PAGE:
Finally Vince Frost gave us a rundown on his self-motivational book, Design your life, which deals with applying design principles to our everyday life. With the belief that design is fundamental to every aspect of our existence, this most recent publication is in response to the applications that changed him in terms of ambition and design practice.
I hit one too many walls. I was designing and redesigning everything else but myself. I tried outsourcing my problems but it didn’t work so I decided through desperation that I would tackle my life problems as if they were briefs. As a result I feel stronger and more alive. Life is a learning process. Instead of being intimidated by aiming for perfection just start taking incremental steps.
I know whats on my Christmas list… *wink wink*
12–13 November 2015
Shoreditch Townhall, London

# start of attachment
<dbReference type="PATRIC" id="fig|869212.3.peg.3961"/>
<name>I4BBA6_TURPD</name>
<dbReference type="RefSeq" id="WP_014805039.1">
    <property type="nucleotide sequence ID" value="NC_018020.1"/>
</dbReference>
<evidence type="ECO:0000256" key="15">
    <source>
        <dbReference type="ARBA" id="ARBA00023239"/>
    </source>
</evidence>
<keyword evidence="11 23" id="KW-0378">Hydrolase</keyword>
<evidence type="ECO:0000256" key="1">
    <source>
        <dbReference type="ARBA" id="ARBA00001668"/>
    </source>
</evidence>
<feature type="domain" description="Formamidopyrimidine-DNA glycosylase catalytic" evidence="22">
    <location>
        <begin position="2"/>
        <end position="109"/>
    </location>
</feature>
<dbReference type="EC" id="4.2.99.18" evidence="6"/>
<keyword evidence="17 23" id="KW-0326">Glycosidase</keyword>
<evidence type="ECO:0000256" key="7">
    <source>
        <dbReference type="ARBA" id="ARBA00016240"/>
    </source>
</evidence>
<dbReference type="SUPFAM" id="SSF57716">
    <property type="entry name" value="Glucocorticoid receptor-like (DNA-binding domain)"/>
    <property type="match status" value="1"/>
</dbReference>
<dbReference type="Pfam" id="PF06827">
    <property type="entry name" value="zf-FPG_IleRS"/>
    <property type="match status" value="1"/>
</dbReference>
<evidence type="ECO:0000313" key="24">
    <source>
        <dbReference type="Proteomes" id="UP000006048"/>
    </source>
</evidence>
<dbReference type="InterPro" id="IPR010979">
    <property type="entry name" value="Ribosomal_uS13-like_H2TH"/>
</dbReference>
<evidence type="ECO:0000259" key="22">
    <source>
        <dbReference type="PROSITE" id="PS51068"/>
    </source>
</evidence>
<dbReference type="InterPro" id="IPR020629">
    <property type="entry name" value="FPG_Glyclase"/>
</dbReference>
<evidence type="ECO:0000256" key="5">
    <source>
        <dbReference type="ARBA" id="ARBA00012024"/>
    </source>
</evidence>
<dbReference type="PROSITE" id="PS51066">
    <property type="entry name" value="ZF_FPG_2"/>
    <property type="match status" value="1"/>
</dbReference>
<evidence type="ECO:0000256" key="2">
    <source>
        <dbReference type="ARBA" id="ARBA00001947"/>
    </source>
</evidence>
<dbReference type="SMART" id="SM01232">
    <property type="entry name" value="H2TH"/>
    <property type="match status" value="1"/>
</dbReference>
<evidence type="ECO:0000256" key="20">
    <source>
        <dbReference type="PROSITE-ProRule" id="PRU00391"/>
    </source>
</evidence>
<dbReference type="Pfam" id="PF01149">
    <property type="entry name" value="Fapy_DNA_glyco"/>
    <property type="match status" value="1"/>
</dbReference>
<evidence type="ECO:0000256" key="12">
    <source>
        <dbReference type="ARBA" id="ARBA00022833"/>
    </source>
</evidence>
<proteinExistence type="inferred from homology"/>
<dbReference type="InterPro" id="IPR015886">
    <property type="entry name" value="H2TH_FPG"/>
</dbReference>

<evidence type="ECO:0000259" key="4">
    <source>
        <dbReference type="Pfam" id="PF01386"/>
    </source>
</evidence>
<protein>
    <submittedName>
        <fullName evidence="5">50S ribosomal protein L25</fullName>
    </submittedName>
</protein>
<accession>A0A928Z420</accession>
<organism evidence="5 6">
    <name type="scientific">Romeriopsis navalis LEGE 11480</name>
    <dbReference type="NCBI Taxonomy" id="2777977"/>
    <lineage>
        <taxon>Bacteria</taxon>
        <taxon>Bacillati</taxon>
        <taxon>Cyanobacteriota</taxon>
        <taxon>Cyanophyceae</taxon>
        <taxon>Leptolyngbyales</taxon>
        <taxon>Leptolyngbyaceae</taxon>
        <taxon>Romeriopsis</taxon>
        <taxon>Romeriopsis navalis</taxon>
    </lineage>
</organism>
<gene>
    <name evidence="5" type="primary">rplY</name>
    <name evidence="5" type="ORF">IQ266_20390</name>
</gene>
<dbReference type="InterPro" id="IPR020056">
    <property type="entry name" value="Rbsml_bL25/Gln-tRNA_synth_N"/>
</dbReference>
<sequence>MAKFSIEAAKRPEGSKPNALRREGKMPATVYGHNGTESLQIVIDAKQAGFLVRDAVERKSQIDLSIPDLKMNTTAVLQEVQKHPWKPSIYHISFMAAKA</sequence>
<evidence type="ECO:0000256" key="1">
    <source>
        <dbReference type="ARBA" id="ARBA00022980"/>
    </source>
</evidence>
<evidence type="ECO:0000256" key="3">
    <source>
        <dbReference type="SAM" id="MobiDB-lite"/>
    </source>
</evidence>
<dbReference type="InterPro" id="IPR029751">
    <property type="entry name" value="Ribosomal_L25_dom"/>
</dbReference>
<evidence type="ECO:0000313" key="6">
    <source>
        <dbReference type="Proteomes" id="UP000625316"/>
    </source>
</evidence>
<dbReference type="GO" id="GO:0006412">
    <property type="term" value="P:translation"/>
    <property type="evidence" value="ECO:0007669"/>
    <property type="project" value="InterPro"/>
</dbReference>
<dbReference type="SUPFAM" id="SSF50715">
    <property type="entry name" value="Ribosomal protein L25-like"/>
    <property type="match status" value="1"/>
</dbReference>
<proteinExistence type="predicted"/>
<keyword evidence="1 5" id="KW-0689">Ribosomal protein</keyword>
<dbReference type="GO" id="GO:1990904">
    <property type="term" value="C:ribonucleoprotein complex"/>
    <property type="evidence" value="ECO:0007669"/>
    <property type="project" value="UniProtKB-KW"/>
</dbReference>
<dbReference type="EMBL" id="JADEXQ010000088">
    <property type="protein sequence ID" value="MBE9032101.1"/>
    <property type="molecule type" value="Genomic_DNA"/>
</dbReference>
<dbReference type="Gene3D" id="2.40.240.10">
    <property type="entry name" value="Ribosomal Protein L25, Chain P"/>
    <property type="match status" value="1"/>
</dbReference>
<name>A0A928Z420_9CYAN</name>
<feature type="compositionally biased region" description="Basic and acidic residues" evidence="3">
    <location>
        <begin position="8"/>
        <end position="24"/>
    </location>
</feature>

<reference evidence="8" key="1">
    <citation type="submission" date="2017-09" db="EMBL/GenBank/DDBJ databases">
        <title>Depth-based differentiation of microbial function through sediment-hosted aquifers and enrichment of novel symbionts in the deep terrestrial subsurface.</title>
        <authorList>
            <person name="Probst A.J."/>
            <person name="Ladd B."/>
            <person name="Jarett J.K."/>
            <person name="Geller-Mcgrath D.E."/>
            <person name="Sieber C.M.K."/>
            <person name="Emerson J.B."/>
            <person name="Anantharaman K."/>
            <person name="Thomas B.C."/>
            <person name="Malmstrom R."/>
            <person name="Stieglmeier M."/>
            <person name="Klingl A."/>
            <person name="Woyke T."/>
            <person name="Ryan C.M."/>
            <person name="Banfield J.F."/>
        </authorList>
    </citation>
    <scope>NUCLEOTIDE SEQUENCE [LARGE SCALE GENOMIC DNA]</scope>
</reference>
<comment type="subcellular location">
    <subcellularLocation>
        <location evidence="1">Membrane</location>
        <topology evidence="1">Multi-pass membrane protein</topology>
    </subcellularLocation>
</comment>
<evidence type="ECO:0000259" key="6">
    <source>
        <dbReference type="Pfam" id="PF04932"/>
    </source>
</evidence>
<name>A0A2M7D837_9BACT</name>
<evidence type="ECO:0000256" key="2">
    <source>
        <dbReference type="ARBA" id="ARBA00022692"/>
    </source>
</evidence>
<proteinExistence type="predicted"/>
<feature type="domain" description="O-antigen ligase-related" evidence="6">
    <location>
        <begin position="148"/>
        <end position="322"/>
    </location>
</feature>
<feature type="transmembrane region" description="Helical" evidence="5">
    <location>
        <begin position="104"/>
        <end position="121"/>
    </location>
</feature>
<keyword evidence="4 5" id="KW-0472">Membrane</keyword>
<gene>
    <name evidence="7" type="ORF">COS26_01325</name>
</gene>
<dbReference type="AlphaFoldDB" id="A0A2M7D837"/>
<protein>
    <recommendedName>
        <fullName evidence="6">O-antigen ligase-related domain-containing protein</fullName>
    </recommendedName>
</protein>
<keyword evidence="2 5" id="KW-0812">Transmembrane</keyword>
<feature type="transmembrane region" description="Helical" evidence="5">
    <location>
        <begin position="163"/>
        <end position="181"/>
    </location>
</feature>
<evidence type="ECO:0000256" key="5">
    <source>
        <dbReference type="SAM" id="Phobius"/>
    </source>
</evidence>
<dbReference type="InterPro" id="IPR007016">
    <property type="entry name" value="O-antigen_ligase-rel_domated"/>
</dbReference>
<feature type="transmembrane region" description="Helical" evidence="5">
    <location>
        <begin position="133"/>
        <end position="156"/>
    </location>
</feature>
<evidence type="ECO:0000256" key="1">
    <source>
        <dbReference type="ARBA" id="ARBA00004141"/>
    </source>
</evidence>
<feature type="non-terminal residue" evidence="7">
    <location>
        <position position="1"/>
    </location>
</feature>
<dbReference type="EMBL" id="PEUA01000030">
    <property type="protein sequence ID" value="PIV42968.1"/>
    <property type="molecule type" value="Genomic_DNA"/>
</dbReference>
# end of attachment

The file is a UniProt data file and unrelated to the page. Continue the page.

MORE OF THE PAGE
Software developer SpeechStorm specialise in optimising customer service systems and interactive voice recognition (IVR). They work with some of the biggest players in telecoms, retail, financial services and utilities across the globe.
We have started on completing the brand refresh, which involves working with Tunbridge Wells agency, Yoyo Design, who are working to bring together the company image by defining the visual language and perhaps introducing new communication elements such as a ‘mascot’.
This week, being my first, has already started great. I’ve met some friendly people, talked about some exciting upcoming projects, ate some tasty food and look forward to more. One of the first tasks I worked on was to design the jersey for a group of cyclists at SpeechStorm that are riding 165km from Dunkerque to Roubaix with SpeechStorm in aid of Guide Dogs.